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McGill Smith Punshon, Inc. v. Fireblocks, LLC

United States District Court, S.D. Ohio, Western Division, Dayton

August 6, 2019

McGill Smith Punshon, Inc., Plaintiff,
v.
Fireblocks, LLC, et. al., Defendants.

         ENTRY AND ORDER STAYING ALL CAUSES OF ACTION AGAINST ALL DEFENDANTS, DENYING DEFENDANTS 100 EAST THIRD ST, LLC, 115 E. THIRD, LLC, AND WINDSOR CONSTRUCTION SERVICES LLC'S MOTION TO DISMISS (Doc. No. 10); DENYING DEFENDANT NICHOLAS KINNEY'S MOTION TO DISMISS (Doc. No. 12); AND REQUIRING 100 EAST THIRD ST, LLC AND 115 E. THIRD, LLC TO SUBMIT TO THIS COURT UPDATES TO STATUS OF THE ARBITRATION EVERY 60 DAYS.

          THOMAS M. ROSE UNITED STATES DISTRICT JUDGE.

         Pending before the Court are motions of Defendants 100 East Third St, LLC (“100 ETS”), 115 E. Third, LLC (“115 ETS”), Windsor Construction Services LLC (“Windsor”), and Nicholas Kinney (“Kinney”) to dismiss Plaintiff McGill Smith Punshon, Inc.'s (“MSP”) claims pursuant to Federal Rule of Civil Procedure 12(b)(6). Doc. Nos. 10, 12. Plaintiff MSP filed their complaint on August 23, 2018. Doc. No. 1. Defendants 100 ETS, 115 ETS, and Windsor jointly filed a Motion to Dismiss on October 15, 2018. Doc. No. 10. Defendant Kinney filed a Motion to Dismiss on November 18, 2018. Doc No. 12. MSP filed a response to the first motion on November 5, 2018 and to the second motion on December 10, 2018. Doc. Nos. 11, 14. Defendants 100 ETS, 115 ETS, and Windsor jointly filed a reply to MSP's response on November 19, 2018. Doc. No. 13. No party has moved to stay the proceedings or to compel arbitration. Defendant Fireblocks has not filed anything in response to the complaint, or joined the Motions to Dismiss. See Doc. No. 1-2 PageID 15, 25; Doc. No. 11 at 2, n. 1.

         For reasons discussed below, the Court will treat Defendants Motions to Dismiss as motions to dismiss or, in the alternative, to stay the proceedings. The Court hereby orders that because MSP sufficiently pleads a cause of action against multiple defendants including Defendant Kinney, Kinney's Motion to Dismiss is DENIED. The Court hereby GRANTS in part and DENIES in part 100 ETS and 115 ETS Motion to Dismiss. The Court hereby DENIES Defendants Windsor's Motion to Dismiss. The Court hereby STAYS this case as to all parties pursuant to section 3 of the Federal Arbitration Act (“FAA”) and ORDERS Defendants 100 ETS and 115 ETS to submit updates on the status of the arbitration every sixty (60) days.

         I. Background

         Plaintiff MSP is a Cincinnati based architecture and engineering firm. Doc. No. 1 ¶ 12. MSP alleges entering into an agreement listed as the Architect with Defendant Fireblocks LLC (“Fireblocks”) listed as Owner on February 7, 2017. Id. ¶ 13; Doc. No. 1-2 at 1. The agreement is a Master Agreement (“Master Agreement”) between Owner and Architect. Doc. No. 1 ¶ 13; Doc. No. 1-2 PageID 15. The Master Agreement also has a provision that applies the Master agreement to service orders, thereby forming a Service Agreement. Doc. No. 1-2 PageID 15 (Article 1 § 1.2 of the Master Agreement). MSP entered into two service orders with 115 ETS listed as the Owner on February 7. 2017 and on September 20, 2017. Doc. No. 1-3 PageID 28; Doc. No. 1-4 PageID 38. MSP also entered into two service orders with 100 ETS listed as the Owner on April 25, 2017 and on September 20, 2017. Doc. No. 1-5 PAGEID 55; Doc. No. 1-6 PageID 66. Defendants Windsor and Kinney are not listed parties to any service order or the Master Agreement. Doc. No. 11 at 2.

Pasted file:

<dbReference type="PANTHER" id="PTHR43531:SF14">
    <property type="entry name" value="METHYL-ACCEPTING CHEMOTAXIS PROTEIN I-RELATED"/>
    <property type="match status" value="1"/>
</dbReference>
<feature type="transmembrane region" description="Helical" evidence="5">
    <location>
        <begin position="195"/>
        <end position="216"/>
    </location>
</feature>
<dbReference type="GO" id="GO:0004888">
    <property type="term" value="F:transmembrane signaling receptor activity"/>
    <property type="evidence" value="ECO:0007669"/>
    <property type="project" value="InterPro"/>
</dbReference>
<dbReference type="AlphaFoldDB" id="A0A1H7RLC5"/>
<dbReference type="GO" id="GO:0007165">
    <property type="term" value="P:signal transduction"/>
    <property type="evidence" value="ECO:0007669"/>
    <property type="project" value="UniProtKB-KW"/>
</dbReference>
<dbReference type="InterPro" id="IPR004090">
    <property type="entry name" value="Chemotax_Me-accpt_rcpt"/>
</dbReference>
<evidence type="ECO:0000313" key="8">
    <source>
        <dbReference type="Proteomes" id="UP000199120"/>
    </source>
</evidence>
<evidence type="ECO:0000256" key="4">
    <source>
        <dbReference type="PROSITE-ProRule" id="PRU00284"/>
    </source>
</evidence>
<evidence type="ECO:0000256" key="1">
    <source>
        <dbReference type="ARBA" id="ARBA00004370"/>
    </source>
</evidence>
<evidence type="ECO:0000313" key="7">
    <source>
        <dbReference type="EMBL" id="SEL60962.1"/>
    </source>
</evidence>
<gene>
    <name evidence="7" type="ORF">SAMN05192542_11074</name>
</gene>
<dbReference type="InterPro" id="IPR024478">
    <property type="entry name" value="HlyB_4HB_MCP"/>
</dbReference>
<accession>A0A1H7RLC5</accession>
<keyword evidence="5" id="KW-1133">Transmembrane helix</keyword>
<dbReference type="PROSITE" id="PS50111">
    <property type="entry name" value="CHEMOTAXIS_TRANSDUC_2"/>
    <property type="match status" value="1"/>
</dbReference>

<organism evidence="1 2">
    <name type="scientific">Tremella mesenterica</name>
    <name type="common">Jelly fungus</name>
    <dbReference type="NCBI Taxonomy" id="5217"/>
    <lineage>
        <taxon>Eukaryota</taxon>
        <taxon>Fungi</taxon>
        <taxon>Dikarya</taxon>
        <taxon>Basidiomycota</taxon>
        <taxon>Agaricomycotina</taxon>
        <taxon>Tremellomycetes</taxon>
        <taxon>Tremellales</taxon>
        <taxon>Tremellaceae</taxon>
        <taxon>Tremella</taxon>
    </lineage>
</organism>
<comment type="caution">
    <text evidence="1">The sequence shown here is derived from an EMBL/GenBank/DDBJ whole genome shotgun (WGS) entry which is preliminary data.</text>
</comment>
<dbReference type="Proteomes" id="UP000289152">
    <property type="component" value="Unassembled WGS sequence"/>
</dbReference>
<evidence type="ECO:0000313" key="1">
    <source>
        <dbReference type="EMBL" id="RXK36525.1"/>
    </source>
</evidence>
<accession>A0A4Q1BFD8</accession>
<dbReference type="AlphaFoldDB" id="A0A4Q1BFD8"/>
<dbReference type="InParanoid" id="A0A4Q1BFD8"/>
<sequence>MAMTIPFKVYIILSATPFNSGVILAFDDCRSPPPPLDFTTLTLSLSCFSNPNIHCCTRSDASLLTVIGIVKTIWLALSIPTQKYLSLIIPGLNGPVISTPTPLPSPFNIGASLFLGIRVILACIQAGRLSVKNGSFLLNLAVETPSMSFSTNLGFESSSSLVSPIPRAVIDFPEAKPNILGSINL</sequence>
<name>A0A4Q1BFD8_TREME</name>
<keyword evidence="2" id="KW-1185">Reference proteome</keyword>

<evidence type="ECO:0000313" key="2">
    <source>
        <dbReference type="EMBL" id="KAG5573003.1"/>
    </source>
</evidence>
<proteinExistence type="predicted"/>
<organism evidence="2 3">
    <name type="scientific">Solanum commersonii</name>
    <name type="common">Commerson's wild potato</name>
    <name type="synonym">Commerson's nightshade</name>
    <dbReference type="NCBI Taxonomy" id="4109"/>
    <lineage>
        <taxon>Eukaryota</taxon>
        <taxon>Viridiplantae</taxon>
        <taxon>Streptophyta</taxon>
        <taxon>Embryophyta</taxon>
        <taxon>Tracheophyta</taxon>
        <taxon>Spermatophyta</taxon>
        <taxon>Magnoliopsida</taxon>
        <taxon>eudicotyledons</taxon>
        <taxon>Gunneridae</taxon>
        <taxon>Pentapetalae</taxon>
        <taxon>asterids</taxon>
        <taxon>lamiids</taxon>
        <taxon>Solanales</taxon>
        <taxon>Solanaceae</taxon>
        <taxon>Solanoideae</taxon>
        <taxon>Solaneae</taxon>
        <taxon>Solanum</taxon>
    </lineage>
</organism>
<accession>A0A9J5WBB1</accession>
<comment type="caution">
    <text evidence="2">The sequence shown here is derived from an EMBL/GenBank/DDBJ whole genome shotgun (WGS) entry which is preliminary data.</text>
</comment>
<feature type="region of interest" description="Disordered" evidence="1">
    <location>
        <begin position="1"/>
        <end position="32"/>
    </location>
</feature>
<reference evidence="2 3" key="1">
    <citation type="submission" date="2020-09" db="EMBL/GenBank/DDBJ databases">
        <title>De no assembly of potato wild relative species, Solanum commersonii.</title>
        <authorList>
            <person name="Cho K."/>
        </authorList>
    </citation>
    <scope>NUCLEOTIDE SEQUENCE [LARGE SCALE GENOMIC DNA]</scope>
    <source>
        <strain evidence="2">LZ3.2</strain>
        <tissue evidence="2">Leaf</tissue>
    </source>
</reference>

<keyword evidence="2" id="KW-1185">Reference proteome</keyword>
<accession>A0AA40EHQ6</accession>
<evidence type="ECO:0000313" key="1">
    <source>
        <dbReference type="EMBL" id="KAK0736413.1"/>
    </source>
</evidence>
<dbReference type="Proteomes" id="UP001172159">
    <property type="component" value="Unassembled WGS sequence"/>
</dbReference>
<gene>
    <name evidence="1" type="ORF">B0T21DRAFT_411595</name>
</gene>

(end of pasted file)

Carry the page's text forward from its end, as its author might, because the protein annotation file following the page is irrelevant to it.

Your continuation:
MSP alleges they conveyed architectural drawings and construction and design documents to Fireblocks, 100 ETS, and 115 ETS, via instruments of service (IOS works), pursuant to the above agreements (Master Agreement and Service orders). Doc. No. 1 ¶¶ 17-8. MSP also asserts they own the copyrights to the IOS works, which they registered with the U.S. Copyright office. Id. ¶¶ 19-21. MSP, in their complaint, also alleges article six of the Master Agreement governs the scope of the copyrights of the IOS works between the Owner and Architect. Id. ¶ 22; Doc. 1-2 PageID 19. Specifically, the Master Agreement grants a nonexclusive license for the purpose of completing the project. Doc. 1-2 PageID 19. Additionally, the nonexclusive license allows for the owner to authorize contractors, subcontractors, sub-subcontractors and the Owner's consultants to reproduce portions of the IOS works to complete the project. Id. The licenses referenced in the Master Agreement also terminate when the Architect rightfully terminates a Service Agreement under section 8.3 and 8.4 of the Master Agreement. Id.

         MSP alleges four causes of action against the Defendants. Count I alleges that all Defendants (including Kinney) infringed upon the copyrights of the IOS works since June of 2018. Doc. No. 1 ¶¶ 24-31. MSP alleges in Count II that Fireblocks, 100 ETS, and 115 ETS breached the Master Agreement and Service Orders respectively by materially breaching the agreements when they failed to pay as agreed. Id. ¶¶ 32-39. In Count III, MSP alleges that all defendants are unjustly enriched by the conveyance and retention of the IOS works without payment. Id. ¶¶ 40-45. MSP finally alleges in Count IV all defendants have committed conversion by appropriating the IOS works and refusing to return them after a demand by MSP. Id., ¶¶46-49.